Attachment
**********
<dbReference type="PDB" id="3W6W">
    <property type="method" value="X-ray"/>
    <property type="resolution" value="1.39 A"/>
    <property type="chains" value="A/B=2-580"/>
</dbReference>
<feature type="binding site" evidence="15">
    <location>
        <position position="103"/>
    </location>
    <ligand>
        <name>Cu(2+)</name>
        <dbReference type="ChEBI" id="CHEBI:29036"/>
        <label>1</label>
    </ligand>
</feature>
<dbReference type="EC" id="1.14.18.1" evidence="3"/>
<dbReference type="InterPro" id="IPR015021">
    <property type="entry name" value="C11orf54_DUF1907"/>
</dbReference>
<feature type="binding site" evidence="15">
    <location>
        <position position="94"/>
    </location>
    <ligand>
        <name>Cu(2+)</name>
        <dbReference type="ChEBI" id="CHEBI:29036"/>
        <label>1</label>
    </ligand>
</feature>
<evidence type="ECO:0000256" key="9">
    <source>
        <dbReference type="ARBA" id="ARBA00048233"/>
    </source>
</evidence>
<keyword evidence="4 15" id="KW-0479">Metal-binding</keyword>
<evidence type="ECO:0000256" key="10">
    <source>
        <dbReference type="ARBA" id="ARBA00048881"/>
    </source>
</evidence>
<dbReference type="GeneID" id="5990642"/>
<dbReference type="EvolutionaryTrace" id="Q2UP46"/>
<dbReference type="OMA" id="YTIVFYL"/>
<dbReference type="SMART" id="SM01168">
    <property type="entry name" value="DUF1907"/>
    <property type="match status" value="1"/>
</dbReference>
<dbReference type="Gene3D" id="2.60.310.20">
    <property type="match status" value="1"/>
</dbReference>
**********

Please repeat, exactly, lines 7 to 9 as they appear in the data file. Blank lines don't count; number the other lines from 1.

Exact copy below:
    <location>
        <position position="103"/>
    </location>